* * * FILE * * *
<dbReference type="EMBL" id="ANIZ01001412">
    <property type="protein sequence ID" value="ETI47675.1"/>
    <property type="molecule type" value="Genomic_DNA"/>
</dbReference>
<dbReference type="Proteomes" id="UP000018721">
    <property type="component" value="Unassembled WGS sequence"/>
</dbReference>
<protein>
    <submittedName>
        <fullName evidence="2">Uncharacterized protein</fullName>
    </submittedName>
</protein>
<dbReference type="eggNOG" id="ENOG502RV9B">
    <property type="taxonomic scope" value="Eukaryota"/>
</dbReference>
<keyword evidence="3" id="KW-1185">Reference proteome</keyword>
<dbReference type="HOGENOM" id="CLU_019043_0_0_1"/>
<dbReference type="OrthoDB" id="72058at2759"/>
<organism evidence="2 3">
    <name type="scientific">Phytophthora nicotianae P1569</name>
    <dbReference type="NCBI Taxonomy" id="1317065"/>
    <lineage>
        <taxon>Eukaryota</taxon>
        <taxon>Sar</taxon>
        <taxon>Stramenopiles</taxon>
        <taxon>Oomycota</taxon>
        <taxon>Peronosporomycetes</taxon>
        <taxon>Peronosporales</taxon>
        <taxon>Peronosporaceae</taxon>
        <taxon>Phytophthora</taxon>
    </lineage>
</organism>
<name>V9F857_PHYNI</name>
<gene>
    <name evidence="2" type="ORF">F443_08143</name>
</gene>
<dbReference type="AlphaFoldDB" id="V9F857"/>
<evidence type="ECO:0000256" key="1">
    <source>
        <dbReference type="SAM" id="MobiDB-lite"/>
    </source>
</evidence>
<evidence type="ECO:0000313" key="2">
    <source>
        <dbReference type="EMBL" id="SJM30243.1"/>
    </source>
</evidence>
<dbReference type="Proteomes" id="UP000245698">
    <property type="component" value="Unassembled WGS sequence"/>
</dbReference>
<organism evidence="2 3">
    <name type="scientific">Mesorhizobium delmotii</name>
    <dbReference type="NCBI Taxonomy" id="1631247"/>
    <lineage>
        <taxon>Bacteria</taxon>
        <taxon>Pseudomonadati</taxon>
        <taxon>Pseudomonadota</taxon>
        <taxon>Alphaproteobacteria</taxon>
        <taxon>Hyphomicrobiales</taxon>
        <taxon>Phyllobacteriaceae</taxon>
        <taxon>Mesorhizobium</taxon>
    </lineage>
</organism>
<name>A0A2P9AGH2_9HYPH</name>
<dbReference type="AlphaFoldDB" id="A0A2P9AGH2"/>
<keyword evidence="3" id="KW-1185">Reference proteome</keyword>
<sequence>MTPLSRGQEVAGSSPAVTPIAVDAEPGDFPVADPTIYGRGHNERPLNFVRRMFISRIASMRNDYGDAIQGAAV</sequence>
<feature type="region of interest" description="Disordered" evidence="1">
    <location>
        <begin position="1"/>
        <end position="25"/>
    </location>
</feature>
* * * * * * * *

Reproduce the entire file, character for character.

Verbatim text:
<dbReference type="EMBL" id="ANIZ01001412">
    <property type="protein sequence ID" value="ETI47675.1"/>
    <property type="molecule type" value="Genomic_DNA"/>
</dbReference>
<dbReference type="Proteomes" id="UP000018721">
    <property type="component" value="Unassembled WGS sequence"/>
</dbReference>
<protein>
    <submittedName>
        <fullName evidence="2">Uncharacterized protein</fullName>
    </submittedName>
</protein>
<dbReference type="eggNOG" id="ENOG502RV9B">
    <property type="taxonomic scope" value="Eukaryota"/>
</dbReference>
<keyword evidence="3" id="KW-1185">Reference proteome</keyword>
<dbReference type="HOGENOM" id="CLU_019043_0_0_1"/>
<dbReference type="OrthoDB" id="72058at2759"/>
<organism evidence="2 3">
    <name type="scientific">Phytophthora nicotianae P1569</name>
    <dbReference type="NCBI Taxonomy" id="1317065"/>
    <lineage>
        <taxon>Eukaryota</taxon>
        <taxon>Sar</taxon>
        <taxon>Stramenopiles</taxon>
        <taxon>Oomycota</taxon>
        <taxon>Peronosporomycetes</taxon>
        <taxon>Peronosporales</taxon>
        <taxon>Peronosporaceae</taxon>
        <taxon>Phytophthora</taxon>
    </lineage>
</organism>
<name>V9F857_PHYNI</name>
<gene>
    <name evidence="2" type="ORF">F443_08143</name>
</gene>
<dbReference type="AlphaFoldDB" id="V9F857"/>
<evidence type="ECO:0000256" key="1">
    <source>
        <dbReference type="SAM" id="MobiDB-lite"/>
    </source>
</evidence>
<evidence type="ECO:0000313" key="2">
    <source>
        <dbReference type="EMBL" id="SJM30243.1"/>
    </source>
</evidence>
<dbReference type="Proteomes" id="UP000245698">
    <property type="component" value="Unassembled WGS sequence"/>
</dbReference>
<organism evidence="2 3">
    <name type="scientific">Mesorhizobium delmotii</name>
    <dbReference type="NCBI Taxonomy" id="1631247"/>
    <lineage>
        <taxon>Bacteria</taxon>
        <taxon>Pseudomonadati</taxon>
        <taxon>Pseudomonadota</taxon>
        <taxon>Alphaproteobacteria</taxon>
        <taxon>Hyphomicrobiales</taxon>
        <taxon>Phyllobacteriaceae</taxon>
        <taxon>Mesorhizobium</taxon>
    </lineage>
</organism>
<name>A0A2P9AGH2_9HYPH</name>
<dbReference type="AlphaFoldDB" id="A0A2P9AGH2"/>
<keyword evidence="3" id="KW-1185">Reference proteome</keyword>
<sequence>MTPLSRGQEVAGSSPAVTPIAVDAEPGDFPVADPTIYGRGHNERPLNFVRRMFISRIASMRNDYGDAIQGAAV</sequence>
<feature type="region of interest" description="Disordered" evidence="1">
    <location>
        <begin position="1"/>
        <end position="25"/>
    </location>
</feature>